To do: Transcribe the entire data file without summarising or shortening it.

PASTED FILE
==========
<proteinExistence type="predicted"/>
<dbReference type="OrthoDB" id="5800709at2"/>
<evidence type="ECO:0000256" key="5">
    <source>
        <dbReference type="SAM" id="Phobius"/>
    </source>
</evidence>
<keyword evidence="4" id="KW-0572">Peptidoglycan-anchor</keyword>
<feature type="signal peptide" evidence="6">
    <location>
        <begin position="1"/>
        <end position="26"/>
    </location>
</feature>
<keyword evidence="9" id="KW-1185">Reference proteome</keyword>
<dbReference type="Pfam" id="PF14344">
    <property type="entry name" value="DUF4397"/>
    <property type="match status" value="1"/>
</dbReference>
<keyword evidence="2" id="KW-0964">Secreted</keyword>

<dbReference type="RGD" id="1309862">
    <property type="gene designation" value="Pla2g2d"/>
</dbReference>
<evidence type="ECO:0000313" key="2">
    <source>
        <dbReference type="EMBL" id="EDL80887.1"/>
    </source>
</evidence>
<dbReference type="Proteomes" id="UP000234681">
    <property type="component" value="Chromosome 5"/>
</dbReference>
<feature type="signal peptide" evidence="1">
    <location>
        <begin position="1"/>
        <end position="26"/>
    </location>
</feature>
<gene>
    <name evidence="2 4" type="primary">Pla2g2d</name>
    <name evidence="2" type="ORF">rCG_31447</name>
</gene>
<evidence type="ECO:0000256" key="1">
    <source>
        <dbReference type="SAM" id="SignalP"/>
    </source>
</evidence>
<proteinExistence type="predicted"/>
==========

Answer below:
<proteinExistence type="predicted"/>
<dbReference type="OrthoDB" id="5800709at2"/>
<evidence type="ECO:0000256" key="5">
    <source>
        <dbReference type="SAM" id="Phobius"/>
    </source>
</evidence>
<keyword evidence="4" id="KW-0572">Peptidoglycan-anchor</keyword>
<feature type="signal peptide" evidence="6">
    <location>
        <begin position="1"/>
        <end position="26"/>
    </location>
</feature>
<keyword evidence="9" id="KW-1185">Reference proteome</keyword>
<dbReference type="Pfam" id="PF14344">
    <property type="entry name" value="DUF4397"/>
    <property type="match status" value="1"/>
</dbReference>
<keyword evidence="2" id="KW-0964">Secreted</keyword>

<dbReference type="RGD" id="1309862">
    <property type="gene designation" value="Pla2g2d"/>
</dbReference>
<evidence type="ECO:0000313" key="2">
    <source>
        <dbReference type="EMBL" id="EDL80887.1"/>
    </source>
</evidence>
<dbReference type="Proteomes" id="UP000234681">
    <property type="component" value="Chromosome 5"/>
</dbReference>
<feature type="signal peptide" evidence="1">
    <location>
        <begin position="1"/>
        <end position="26"/>
    </location>
</feature>
<gene>
    <name evidence="2 4" type="primary">Pla2g2d</name>
    <name evidence="2" type="ORF">rCG_31447</name>
</gene>
<evidence type="ECO:0000256" key="1">
    <source>
        <dbReference type="SAM" id="SignalP"/>
    </source>
</evidence>
<proteinExistence type="predicted"/>